The religious teachings of the Jewish and Christian traditions are adequate to address the experiences of contemporary persons when the traditions acknowledge the complexity, the paradox, and sometimes the incomprehensible nature of those experiences. The most important resource which the church or synagogue can provide is to be available to support those who are suffering, to be a sign of God's presence, and to be willing to struggle with the questions which the experiences may raise. Offering sweet words of advice to "solve" life's problems reduces the experience of the one who suffers to a mere slogan and denies the depth of the pain and the potential for healing and new life.


Cooperative Roles for Secular Counselor and Minister/Rabbi


Both the secular counselor and the minister or rabbi have important roles to play in response to family violence. Families in which there is abuse need the support and expertise of both in times of crisis. Sometimes the efforts of the two will come into conflict, as illustrated by the following situation: We received a call at the Center from a local shelter for abused women. The shelter worker indicated that she had a badly beaten woman there whose minister had told her to go back home to her husband. The worker asked us to call the minister and "straighten him out." Ten minutes later we received a call from the minister. He said that the shelter had one of his parishioners there and the shelter worker had told her to get a divorce. He asked us to call the shelter and "straighten them out."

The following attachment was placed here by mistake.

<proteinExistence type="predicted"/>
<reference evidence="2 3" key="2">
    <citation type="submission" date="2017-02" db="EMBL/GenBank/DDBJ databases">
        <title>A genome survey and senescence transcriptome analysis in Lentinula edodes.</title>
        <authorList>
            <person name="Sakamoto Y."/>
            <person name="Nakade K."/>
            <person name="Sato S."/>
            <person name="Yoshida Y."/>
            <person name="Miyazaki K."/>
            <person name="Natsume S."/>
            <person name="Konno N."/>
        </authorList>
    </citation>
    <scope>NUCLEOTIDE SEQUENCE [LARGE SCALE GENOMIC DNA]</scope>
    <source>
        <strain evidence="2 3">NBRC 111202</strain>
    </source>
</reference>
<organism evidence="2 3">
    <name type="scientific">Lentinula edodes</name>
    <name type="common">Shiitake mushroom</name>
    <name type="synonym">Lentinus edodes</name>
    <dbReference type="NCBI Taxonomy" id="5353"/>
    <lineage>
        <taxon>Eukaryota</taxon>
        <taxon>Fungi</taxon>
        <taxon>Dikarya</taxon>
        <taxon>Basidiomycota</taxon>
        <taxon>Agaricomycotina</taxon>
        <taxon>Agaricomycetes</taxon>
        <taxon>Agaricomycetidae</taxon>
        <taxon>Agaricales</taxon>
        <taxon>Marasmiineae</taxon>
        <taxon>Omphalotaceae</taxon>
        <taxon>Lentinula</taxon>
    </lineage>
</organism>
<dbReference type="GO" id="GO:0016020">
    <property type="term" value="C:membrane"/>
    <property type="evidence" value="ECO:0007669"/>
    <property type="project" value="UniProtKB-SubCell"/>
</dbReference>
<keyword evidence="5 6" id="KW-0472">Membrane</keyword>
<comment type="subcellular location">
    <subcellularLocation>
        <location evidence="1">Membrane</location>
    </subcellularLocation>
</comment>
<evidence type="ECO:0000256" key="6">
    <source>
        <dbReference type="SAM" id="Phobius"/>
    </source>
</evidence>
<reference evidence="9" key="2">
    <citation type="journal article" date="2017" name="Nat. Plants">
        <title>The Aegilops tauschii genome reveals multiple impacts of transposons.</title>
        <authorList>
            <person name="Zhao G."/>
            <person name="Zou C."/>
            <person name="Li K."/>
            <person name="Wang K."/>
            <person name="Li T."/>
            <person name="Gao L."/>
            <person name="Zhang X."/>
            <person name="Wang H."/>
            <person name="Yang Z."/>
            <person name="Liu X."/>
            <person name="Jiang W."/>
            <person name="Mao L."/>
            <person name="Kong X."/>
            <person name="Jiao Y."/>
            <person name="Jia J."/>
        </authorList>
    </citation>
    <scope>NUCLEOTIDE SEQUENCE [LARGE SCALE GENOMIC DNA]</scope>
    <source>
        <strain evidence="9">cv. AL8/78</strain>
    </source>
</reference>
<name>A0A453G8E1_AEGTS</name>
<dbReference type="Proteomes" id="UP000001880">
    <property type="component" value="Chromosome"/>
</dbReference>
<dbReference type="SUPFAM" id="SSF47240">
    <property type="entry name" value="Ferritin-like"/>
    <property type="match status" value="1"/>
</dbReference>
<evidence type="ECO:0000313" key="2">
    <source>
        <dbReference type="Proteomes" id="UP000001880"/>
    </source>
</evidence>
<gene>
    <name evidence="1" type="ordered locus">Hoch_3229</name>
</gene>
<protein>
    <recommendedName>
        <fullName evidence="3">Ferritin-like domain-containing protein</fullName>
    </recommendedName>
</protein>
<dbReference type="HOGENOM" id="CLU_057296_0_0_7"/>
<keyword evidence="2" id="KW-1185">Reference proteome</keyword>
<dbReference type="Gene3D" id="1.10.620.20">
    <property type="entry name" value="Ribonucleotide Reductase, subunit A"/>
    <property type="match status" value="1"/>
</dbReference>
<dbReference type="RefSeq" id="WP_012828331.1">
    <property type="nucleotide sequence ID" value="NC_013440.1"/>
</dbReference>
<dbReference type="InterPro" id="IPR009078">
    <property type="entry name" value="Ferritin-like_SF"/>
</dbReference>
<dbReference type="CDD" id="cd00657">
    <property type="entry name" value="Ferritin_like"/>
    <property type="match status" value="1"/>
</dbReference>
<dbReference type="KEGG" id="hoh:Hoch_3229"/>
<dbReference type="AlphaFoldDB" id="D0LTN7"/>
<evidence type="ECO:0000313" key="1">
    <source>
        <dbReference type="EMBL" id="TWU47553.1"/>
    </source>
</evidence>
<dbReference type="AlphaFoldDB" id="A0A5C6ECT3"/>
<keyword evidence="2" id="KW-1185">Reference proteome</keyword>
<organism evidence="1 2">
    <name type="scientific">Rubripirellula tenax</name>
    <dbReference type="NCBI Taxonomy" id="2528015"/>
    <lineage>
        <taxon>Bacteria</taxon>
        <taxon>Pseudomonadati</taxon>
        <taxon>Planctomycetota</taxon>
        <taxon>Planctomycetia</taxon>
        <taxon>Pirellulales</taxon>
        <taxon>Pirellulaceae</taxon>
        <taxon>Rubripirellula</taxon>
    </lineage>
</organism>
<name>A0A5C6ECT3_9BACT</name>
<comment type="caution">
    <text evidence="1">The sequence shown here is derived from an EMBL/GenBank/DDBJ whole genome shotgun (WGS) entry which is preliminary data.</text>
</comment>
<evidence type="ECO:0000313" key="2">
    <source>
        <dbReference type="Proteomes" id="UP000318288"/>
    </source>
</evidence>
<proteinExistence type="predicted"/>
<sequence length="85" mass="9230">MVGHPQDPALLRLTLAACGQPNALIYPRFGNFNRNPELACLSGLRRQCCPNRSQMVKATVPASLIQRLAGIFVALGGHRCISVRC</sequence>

In the above case, both the shelter worker and the minister had the best interests of the victim in mind. Yet they were clearly at odds with each other because they did not understand the other's concerns which related to the needs of the victim. The shelter worker did not understand the minister's concern for maintaining the family and the minister did not understand that the woman's life was in danger. We arranged for the minister and the shelter worker to talk directly with each other, sharing their concerns in order to seek a solution in the best interest of the victim. This was accomplished successfully. The need for cooperation and communication between counselors and ministers or rabbis is clear so that the needs of parishioners/congregants/clients are best served and the resources of both religious and secular helpers are utilized effectively.